North Korea insists it has the right to test missiles
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The Hwasong-8 missile was fired off into the sea on Tuesday, with state media touting the “strategic weapon’s” role in bolstering North Korea’s national security. The test launch is said to have ticked off a checklist of targets, including the “guiding manoeuvrability and the gliding flight characteristics of the detached hypersonic gliding warhead”. North Korea has been ramping up its missile launches after half a year of silence, with three weapons tests this month alone.
Hypersonic weapons are among the deadliest weapons in any nation’s arsenal as their speed makes them incredibly tricky to intercept.
Unlike ballistic missiles that strike targets after first launching into space, hypersonic missiles fly faster and at much lower altitudes.
Russia is generally understood to be at the forefront of hypersonic missile development, with the US trailing behind.
In July this year, Russia has tested the Tsirkon (Zircon) missile, which according to the Kremlin, reached Mach 7 speeds – seven times faster than the speed of sound.
President Vladimir Putin has previously said the deadly missiles could hit speeds nine times the speed of sound and boast a range of 620 miles (1,000km).
A weapon of this calibre in North Korea’s arsenal could make the rogue state a formidable foe for South Korea, Japan and the US to deal with it.
The missile test has sparked questions about North Korea’s weapons capabilities and whether foreign powers were involved in the missile’s development.
According to a damning report in The Telegraph, the North Korean regime may have been aided by three of the West’s greatest adversaries: Iran, China and Russia.
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Up until Tuesday, the hermit state has not had a known history of experimenting with hypersonic missiles and it is hard to fathom how the regime’s scientists and engineers made that leap.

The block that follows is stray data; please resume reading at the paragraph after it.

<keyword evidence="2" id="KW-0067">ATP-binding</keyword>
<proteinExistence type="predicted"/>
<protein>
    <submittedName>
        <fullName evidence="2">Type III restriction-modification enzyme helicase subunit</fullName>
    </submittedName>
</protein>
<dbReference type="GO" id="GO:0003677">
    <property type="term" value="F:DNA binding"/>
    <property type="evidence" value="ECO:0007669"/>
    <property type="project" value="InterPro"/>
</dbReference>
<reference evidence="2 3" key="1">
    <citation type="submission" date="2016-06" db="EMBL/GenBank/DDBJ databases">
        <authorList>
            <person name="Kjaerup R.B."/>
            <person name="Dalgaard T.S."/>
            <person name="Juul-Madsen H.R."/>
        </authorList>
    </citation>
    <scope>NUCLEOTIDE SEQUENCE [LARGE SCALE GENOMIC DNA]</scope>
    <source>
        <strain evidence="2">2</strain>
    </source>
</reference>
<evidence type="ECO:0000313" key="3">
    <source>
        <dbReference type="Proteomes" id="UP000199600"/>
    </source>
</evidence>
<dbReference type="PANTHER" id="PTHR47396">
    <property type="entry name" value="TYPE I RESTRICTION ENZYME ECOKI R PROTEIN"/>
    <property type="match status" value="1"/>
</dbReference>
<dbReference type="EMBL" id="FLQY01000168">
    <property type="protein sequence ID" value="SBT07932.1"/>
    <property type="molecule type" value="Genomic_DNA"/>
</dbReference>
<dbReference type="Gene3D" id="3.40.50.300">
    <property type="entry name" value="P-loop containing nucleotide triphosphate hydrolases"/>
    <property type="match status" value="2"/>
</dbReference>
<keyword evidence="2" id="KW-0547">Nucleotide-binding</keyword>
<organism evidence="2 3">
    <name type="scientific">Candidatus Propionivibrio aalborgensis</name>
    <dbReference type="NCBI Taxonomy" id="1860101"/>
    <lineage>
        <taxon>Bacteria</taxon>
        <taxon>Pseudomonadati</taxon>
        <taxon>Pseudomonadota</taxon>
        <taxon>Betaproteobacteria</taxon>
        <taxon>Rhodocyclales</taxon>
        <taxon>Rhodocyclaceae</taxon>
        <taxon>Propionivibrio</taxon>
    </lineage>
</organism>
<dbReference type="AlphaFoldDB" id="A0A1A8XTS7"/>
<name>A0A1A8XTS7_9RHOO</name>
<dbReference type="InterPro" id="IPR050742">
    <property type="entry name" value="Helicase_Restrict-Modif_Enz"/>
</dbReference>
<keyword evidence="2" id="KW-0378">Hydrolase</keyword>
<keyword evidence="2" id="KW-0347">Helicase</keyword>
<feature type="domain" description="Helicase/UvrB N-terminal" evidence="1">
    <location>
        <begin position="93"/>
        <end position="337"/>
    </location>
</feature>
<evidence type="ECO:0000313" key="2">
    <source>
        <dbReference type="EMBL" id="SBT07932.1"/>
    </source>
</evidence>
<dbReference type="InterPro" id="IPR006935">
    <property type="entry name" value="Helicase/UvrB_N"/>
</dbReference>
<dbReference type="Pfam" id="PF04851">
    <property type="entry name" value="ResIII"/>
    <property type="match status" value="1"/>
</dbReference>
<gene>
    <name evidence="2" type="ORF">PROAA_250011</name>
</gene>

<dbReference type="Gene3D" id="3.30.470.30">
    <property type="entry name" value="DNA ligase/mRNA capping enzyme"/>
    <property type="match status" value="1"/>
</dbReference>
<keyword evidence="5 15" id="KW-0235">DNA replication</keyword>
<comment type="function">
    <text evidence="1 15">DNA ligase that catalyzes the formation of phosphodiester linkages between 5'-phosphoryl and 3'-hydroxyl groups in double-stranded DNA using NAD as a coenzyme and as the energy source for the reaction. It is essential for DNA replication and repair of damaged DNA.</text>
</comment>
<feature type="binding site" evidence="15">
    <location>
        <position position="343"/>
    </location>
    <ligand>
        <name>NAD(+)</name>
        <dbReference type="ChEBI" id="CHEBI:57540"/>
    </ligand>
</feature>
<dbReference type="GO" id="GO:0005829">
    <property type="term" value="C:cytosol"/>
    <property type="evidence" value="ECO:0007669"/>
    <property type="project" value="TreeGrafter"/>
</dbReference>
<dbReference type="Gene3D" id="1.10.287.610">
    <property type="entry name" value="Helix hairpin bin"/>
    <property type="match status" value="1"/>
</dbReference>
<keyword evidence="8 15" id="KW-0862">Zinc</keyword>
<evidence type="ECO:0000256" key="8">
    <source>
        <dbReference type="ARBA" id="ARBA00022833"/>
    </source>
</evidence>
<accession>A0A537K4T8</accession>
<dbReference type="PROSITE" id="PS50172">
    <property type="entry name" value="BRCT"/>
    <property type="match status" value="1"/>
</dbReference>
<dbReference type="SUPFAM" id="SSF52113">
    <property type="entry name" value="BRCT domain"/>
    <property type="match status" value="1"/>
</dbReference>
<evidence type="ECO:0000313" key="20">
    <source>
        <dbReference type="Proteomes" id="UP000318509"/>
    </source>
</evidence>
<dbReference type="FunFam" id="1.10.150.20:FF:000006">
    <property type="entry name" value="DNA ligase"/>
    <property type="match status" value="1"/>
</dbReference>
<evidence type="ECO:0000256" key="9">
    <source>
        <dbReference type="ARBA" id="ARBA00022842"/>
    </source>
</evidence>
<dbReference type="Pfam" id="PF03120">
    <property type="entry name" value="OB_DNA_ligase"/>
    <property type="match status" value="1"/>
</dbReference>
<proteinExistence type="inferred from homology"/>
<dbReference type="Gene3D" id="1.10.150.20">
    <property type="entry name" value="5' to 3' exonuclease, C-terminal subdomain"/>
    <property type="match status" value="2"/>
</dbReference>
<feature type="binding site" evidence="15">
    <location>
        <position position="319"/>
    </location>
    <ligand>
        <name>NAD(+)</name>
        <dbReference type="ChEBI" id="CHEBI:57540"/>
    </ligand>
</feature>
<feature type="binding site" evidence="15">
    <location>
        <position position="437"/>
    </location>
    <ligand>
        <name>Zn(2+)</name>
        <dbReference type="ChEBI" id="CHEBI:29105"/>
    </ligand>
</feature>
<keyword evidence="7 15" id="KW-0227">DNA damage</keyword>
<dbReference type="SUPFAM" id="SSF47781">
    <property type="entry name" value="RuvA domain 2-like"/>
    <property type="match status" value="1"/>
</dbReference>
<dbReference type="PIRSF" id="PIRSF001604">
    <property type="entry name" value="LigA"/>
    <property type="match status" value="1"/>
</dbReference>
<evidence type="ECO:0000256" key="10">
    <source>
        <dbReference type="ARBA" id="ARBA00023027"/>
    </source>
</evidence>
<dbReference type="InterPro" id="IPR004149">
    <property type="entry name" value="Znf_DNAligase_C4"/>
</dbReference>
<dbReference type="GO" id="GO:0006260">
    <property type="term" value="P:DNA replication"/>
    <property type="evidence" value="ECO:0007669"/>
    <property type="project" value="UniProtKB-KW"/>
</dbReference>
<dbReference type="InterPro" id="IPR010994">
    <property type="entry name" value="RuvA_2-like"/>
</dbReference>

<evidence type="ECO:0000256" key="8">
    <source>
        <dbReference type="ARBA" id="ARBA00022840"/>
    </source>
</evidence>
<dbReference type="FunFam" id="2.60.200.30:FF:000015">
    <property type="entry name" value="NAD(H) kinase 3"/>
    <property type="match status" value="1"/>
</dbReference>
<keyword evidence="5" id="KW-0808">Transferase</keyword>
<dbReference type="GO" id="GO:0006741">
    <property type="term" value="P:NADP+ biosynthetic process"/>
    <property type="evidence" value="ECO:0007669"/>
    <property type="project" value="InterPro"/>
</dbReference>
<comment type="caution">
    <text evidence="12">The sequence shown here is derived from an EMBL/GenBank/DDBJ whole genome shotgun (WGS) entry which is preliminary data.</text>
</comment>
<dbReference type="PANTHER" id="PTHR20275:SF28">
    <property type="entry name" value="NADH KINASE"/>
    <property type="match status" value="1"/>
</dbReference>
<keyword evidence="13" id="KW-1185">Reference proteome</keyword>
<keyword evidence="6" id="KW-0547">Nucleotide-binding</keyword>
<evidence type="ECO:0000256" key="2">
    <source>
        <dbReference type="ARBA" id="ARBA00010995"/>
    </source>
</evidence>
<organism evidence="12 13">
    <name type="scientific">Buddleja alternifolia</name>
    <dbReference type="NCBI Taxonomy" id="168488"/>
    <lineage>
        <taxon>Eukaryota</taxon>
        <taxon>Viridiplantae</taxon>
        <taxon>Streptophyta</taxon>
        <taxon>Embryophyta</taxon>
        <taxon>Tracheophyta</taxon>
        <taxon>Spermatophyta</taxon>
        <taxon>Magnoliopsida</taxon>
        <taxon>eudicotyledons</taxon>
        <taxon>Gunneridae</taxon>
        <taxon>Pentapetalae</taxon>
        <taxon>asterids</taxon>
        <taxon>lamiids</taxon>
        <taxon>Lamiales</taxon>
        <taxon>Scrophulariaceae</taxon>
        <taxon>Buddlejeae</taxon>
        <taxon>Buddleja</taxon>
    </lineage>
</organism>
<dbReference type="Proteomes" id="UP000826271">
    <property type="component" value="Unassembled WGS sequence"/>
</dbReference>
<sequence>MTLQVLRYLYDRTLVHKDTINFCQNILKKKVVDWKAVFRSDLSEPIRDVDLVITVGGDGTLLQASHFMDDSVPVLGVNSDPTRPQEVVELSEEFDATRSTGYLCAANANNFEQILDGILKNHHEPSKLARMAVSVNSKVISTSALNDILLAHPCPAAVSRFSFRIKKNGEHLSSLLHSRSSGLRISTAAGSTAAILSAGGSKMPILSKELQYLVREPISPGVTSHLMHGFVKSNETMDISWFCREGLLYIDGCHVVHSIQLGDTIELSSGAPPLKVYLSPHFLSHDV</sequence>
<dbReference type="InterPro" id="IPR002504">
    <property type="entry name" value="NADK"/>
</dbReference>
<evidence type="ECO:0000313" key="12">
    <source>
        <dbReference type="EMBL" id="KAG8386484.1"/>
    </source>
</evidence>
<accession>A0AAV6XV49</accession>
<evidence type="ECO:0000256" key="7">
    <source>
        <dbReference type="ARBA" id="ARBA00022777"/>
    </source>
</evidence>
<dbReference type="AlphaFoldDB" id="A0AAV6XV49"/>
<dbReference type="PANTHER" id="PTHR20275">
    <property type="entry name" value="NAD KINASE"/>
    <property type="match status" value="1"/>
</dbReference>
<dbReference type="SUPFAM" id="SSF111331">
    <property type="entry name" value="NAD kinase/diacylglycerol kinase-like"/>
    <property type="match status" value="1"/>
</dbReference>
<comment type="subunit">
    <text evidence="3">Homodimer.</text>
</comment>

Although Iran is not known to possess hypersonic missiles, the nation unveiled in 2014 a facility capable of testing such weapons.
According to the Iranian Tasnim news agency, the hypersonic wind tunnel can operate at speeds of up to Mach 8.
And the Iranian regime is known to have friendly relations with North Korea.
Earlier this year, a report submitted to the United Nations Security Council described a partnership between the two regimes to resume missile cooperation.
China is also understood to be in the business of developing hypersonic weaponry, although Beijing has gone down the route of developing drones.
In late 2019, the communist regime unveiled the Dongfeng-17 (DF-17), which is a medium-range ballistic missile armed with a DF-ZF hypersonic glide vehicle (GHV).
This year, so far, North Korea has unveiled three new weapons.
Prior to the Hwasong-8 launch, North Korea fired a ballistic missile from a train as well submarine-launched warhead.
The latter was described by the regime as “the world’s most powerful weapon”.
In September 2017, North Korea also performed its biggest nuclear weapons test to date.
At the Punggye-ri test site, the regime detonated a thermonuclear bomb estimated to have a yield of 100 to 370 kilotons.
In May this year, US President Joe Biden said he was open to “engage diplomatically” with the regime in a move to denuclearize the Korean peninsula.
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